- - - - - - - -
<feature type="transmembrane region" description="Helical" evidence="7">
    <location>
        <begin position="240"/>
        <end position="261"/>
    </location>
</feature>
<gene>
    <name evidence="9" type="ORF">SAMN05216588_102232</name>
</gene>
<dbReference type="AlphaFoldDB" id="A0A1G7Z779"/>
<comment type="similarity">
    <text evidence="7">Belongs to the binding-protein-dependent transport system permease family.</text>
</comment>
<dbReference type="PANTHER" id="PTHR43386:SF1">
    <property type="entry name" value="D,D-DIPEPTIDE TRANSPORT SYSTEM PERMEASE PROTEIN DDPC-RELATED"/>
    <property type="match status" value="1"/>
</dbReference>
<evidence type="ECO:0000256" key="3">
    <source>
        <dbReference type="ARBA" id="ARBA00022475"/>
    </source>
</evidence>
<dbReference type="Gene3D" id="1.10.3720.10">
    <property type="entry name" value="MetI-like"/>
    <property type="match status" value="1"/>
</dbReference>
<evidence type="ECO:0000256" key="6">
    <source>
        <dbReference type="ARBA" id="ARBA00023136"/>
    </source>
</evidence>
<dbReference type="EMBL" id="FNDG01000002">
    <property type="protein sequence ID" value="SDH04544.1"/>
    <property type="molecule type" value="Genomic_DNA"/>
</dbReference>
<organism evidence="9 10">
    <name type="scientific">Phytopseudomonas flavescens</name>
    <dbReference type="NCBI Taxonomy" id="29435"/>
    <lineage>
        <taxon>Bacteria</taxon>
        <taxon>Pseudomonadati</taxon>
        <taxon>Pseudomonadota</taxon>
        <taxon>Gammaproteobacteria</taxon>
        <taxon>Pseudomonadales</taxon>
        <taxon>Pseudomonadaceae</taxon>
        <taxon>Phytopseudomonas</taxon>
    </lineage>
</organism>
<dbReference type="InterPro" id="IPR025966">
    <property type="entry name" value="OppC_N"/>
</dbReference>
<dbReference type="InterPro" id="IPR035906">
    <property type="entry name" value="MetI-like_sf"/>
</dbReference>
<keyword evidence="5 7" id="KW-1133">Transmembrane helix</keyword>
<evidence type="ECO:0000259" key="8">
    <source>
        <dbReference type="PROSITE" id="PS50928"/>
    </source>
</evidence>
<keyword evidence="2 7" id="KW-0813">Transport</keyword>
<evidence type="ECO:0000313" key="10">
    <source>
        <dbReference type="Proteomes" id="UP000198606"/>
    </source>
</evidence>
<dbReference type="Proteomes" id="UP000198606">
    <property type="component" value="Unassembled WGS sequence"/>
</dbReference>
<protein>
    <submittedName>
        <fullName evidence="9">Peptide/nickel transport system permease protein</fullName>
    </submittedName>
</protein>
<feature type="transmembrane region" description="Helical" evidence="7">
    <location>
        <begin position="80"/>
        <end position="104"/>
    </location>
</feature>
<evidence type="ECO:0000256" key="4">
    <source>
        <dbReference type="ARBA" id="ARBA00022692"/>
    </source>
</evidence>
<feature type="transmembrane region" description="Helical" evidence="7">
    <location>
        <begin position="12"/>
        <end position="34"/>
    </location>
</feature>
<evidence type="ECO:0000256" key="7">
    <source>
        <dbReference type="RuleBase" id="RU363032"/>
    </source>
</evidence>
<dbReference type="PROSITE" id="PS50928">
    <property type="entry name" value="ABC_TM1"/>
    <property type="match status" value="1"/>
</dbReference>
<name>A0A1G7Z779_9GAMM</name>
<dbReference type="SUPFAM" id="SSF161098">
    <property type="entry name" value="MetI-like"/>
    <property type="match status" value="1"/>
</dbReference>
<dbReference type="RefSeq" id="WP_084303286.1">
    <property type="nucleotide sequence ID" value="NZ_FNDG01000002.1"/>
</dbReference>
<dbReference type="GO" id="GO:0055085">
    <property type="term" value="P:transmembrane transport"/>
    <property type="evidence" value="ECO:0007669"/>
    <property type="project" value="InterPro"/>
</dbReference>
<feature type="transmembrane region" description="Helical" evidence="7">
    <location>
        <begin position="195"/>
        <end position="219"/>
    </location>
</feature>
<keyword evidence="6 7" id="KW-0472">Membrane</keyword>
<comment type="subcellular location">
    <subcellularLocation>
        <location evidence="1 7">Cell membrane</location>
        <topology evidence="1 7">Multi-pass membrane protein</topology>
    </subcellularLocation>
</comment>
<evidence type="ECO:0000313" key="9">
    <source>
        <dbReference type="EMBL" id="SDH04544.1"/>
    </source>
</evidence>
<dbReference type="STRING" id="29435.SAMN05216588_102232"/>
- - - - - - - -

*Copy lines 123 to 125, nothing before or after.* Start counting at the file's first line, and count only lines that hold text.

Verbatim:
        <location evidence="1 7">Cell membrane</location>
        <topology evidence="1 7">Multi-pass membrane protein</topology>
    </subcellularLocation>